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Example:

Scott scribbled a few words.

Scott scribbled down a few words.

What's the difference? I checked on Google Books and it seems like "scribbled a few words" is often immediately followed by something:

"Sometimes he scribbled a few words on a note pad." [link]

While "scribbled down a few words" isn't:

"After wiping his forehead he scribbled down a few words." [link]

Is that the main distinction? Are there others?

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    It's the same as the difference between to write and to write down. The down evokes something being written on. That may be assumed anyway, but this choice of words brings the object into the mind's eye. – Robusto Jul 26 '15 at 12:30
  • Also, there's "He scribbled." No implication of WHAT he scribbled (maybe words, but more likely not) or what he scribbled ON (a wall, a whiteboard, somebody's cast on their ankle?) – Brian Hitchcock Jul 26 '15 at 12:49
  • If it's just "scribbled", with no additional description, then it implies writing in a nearly illegible form (or perhaps just random marks as a small child would make). "Scribbled down", on the other hand, implies hurriedly but not illegibly. – Hot Licks Jul 26 '15 at 13:14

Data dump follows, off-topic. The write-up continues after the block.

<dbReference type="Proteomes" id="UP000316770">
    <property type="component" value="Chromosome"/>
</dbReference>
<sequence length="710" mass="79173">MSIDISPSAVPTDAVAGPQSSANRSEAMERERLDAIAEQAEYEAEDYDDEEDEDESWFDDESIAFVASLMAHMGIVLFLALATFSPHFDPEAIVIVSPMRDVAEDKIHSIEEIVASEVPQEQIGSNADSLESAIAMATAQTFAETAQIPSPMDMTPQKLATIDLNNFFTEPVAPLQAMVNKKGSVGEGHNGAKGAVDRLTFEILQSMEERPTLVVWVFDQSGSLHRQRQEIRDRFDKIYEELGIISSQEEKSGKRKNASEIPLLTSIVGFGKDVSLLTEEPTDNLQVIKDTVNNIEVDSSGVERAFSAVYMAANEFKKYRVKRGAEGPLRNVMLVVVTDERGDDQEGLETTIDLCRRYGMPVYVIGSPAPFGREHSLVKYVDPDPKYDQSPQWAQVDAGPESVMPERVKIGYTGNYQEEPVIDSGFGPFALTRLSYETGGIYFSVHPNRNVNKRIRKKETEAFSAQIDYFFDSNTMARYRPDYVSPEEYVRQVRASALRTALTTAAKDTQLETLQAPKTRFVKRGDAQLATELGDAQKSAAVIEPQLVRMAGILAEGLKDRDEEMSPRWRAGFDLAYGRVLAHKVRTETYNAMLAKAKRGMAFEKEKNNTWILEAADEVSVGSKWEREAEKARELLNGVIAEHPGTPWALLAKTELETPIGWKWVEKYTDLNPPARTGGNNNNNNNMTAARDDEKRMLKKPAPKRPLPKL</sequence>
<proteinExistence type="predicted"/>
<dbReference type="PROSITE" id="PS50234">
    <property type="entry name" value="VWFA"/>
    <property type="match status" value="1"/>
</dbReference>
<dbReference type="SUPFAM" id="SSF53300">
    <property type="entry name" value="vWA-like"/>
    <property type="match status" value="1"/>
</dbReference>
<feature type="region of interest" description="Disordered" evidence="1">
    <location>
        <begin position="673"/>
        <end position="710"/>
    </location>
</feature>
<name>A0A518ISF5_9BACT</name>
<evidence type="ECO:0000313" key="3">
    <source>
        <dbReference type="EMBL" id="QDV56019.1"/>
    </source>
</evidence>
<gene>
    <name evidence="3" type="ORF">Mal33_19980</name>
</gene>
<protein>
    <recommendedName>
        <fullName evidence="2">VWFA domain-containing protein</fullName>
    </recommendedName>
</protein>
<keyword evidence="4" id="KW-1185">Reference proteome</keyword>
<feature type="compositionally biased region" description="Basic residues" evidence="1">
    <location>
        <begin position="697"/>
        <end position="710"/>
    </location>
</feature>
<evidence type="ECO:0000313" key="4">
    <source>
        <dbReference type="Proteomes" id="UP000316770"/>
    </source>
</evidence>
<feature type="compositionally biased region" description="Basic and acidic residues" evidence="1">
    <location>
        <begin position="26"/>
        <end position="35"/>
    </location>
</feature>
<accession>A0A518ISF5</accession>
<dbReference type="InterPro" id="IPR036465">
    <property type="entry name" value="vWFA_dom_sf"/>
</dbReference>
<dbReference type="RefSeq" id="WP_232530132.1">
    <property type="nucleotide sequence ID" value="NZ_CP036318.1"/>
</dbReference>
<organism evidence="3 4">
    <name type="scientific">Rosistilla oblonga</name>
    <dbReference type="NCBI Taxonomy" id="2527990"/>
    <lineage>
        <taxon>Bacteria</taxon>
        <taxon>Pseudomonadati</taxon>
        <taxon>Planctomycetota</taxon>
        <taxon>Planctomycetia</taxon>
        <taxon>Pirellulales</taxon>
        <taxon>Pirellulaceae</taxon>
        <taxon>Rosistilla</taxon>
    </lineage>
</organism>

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The difference is one of intention.

To scribble is to write quickly, often not very neatly.

To scribble down is to write quickly, often not very neatly, with the intention of being able to refer to the information later.

He scribbled on an envelope while on hold with customer service.

He scribbled down the flight number and gate.

The same difference occurs with "write" and "write down":

She wrote the teen idol's name on the inside cover of her algebra textbook.

He wrote down her phone number.

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This is interesting... (purely based on personal experience) When you scribble something, your brain does not need to be engaged on a conscious level - you may be checking to see if the pen works, or signing your name on 'autopilot'.

"Scribble down" means, (IMO) the words that you are scribbling were "up" somewhere - maybe in your mind's eye, or, in the air between you and the person who just uttered them.

The image I get is that you are using your pen to suck in the words and spit them out onto the paper before they dissipate into the ether (or the fog in your brain).

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